Summary of the November 19, 2003 Veto Override by the Illinois Legislature

Prepared by Edwin Colfax, Executive Director of the Illinois Death Penalty Education Project

IL Death Penalty Reform Bill Becomes Law

A major piece of criminal justice and death penalty reform legislation was made law today as the Illinois House joined the Senate to unanimously override a partial veto by the governor, at the same time passing a separate bill which makes changes reflecting an agreement between the governor and legislative leaders on the vetoed provision.

The principle legislation, known as SB 472, contains over 20 measures intended to respond to the troubling history of wrongful convictions in Illinois, including 17 cases of men wrongfully convicted and sent to Death Row.

Important work on death penalty and criminal justice reform is left to be done, including many recommendations of the Governor's Commission on Capital Punishment. The bill takes no action, for instance, on arbitrary death sentencing practices, which owe in part to overbroad eligibility factors and lack of statewide oversight of death penalty prosecutions.

In addition to arbitrariness in death-sentencing, the legislature in '04 will need to address problems including forensic science reform and full implementation of more accurate eyewitness line-up procedures.

Below are two documents summarizing the bill's components and highlighting the critical problems yet to be addressed.

More detailed information about the legislation can be found at: www.centeronwrongfulconvictions.org

Experts are available to comment, including:

Thomas Sullivan, former federal prosecutor and co-chair of Governor Ryan's Commission on Capital Punishment that made 85 recommendations for reform in April, 2002, 312-923-2928.

Edwin Colfax, Director of the Illinois Death Penalty Education Project at the Center on Wrongful Convictions, Northwestern University School of Law,
312-503-3604.

WHAT SB 472 DOES: (Highlights)

  • Requires reliability screening of jailhouse snitch testimony in capital cases
  • Provides access to pre-trial and post-conviction DNA database searches
  • Creates an eyewitness pilot project in three jurisdictions to test new, more accurate line-up procedures. The pilot has three key elements: 1) Uses the double-blind procedure: the administrator of the line-up is unaware of which person is the suspect to avoid influencing the witness, 2) Sequential procedure, instead of showing suspects at the same time, and 3) collecting a statement from the witness at the time of the identification noting his/her level of confidence in the ID prior to any feedback from authorities.
  • Requires that all eyewitnesses exposed to a line-up must sign a form informing the witness: a) that the suspect might not be in the line-up or photo-spread, and the witness is not obligated to make an identification, and b) that the witness should not assume that the person administering the line-up or photo-spread knows which person is the suspect in the case. [Note: this law does not require double-blind line-ups. The pilot project above includes double-blind procedures.]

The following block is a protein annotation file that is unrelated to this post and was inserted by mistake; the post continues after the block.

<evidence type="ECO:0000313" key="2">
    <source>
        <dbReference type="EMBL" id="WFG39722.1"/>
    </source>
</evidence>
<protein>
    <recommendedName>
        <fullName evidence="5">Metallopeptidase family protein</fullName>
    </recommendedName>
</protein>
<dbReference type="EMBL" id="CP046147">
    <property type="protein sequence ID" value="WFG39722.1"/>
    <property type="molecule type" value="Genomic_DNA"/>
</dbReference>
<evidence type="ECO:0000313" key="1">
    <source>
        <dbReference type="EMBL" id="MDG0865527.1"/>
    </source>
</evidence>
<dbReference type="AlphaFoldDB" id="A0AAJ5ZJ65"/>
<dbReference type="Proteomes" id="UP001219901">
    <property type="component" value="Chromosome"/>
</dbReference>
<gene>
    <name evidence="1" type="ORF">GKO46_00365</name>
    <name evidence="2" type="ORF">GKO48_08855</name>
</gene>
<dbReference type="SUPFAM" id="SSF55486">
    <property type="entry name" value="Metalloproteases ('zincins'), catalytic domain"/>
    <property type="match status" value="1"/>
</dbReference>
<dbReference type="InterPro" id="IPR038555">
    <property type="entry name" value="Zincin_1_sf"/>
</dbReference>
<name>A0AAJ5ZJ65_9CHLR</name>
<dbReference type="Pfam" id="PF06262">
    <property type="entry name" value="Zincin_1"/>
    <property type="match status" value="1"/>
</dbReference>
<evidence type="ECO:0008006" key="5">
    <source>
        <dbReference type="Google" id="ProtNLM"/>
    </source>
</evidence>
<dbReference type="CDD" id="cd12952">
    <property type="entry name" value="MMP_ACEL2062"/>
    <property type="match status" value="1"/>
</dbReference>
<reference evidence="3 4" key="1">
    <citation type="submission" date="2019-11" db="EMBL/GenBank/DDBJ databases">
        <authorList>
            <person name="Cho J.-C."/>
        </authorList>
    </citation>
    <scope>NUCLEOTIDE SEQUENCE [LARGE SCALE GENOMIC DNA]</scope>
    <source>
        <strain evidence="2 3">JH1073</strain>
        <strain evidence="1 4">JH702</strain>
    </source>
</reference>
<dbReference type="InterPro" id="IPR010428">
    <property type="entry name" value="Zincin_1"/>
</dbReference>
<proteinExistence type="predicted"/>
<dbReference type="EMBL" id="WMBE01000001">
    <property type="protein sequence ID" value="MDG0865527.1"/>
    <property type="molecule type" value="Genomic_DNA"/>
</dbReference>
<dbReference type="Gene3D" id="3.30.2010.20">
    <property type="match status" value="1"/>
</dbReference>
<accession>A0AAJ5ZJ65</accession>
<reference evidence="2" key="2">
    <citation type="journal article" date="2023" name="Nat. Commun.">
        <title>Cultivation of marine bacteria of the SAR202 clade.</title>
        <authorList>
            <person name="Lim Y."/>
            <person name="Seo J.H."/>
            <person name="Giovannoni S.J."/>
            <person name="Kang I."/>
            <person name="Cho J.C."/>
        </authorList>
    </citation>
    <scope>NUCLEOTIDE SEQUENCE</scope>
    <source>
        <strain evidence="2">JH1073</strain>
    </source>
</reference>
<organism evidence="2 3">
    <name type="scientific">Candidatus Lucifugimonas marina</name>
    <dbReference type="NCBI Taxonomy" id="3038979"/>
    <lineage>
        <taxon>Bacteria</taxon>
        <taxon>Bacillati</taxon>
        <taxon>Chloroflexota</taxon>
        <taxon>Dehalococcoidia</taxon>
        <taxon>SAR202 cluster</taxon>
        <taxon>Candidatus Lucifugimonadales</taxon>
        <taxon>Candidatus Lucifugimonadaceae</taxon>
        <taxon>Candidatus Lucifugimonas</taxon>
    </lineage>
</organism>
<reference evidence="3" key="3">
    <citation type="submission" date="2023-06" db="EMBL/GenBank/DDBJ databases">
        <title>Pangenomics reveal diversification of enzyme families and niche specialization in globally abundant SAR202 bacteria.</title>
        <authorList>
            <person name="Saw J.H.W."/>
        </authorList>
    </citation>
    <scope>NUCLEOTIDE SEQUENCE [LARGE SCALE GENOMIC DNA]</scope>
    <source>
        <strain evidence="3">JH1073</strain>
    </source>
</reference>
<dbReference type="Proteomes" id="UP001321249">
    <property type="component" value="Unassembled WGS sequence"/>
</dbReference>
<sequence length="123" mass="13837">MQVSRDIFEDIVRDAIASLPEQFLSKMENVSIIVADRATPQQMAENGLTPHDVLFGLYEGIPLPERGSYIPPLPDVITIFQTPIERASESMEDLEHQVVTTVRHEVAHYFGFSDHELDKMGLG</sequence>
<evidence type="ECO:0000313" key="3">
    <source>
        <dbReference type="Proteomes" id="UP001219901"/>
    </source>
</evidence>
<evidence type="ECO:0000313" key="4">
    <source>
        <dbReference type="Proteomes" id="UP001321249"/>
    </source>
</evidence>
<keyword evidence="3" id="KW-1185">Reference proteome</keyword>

• Requires disclosure of information relevant to the credibility of "jailhouse snitch" and other witnesses in capital cases, including any inducements for testimony.
  • Creates a committee to study the impact of the various reforms to the capital punishment system.
  • Gives the Illinois Supreme Court broad power to overturn death sentences it deems fundamentally unjust as applied to the particular case, independent of any procedural grounds for relief.
  • Provides that a trial judge who disagrees with a jury's imposition of death shall set forth reasons in writing, and this becomes part of the record for appellate review. The trial judge is still bound by the jury's sentencing determination.
  • Slightly modifies the most used death eligibility factor, "murder in the course of another felony" to very marginally reduce death-eligible crimes.
  • No death-eligibility based only on the uncorroborated testimony of jailhouse snitches, or when the sole evidence against the defendant is a single eyewitness or single accomplice without any other corroborating evidence.
  • Creates a recording of interrogations pilot program, which supplements a separate bill already signed into law that implements taping in two years.
  • Provides that State's Attorneys and the Attorney General will confer regarding non-binding, "advisory" guidelines for seeking the death penalty.
  • Bars death penalty for the retarded (required by US Supreme Court)


WHAT SB 472 DOES NOT DO

  • Does not substantially reduce the eligibility factors for the death penalty.
  • Does not create state-wide oversight of the decision to seek the death penalty, thus allowing jurisdictional vagaries in sentencing to persist.
  • Does not create an independent forensic science lab separate from police agencies.
  • Does not create independent oversight of forensic labs. (The Illinois State Police Crime Lab is currently "peer accredited" by the American Society of Crime Lab Directors).
  • Does not change forensic lab procedures to require true double-blind testing.
  • Does not fully implement more accurate eyewitness identification procedures for line-ups. (The bill only creates a pilot project to evaluate proposed procedures which decades of research have established as more accurate.)
  • Does not institutionalize a mechanism for investigating and responding to instances of wrongful convictions.


For more information visit:
www.centeronwrongfulconvictions.org

Edwin Colfax
Executive Director
Illinois Death Penalty Education Project
850 N. Lake Shore Dr., Suite 403
Chicago, IL 60611
Ph. 312-503-3604
Fax:312-908-0529
Email: e-colfax@law.northwestern.edu

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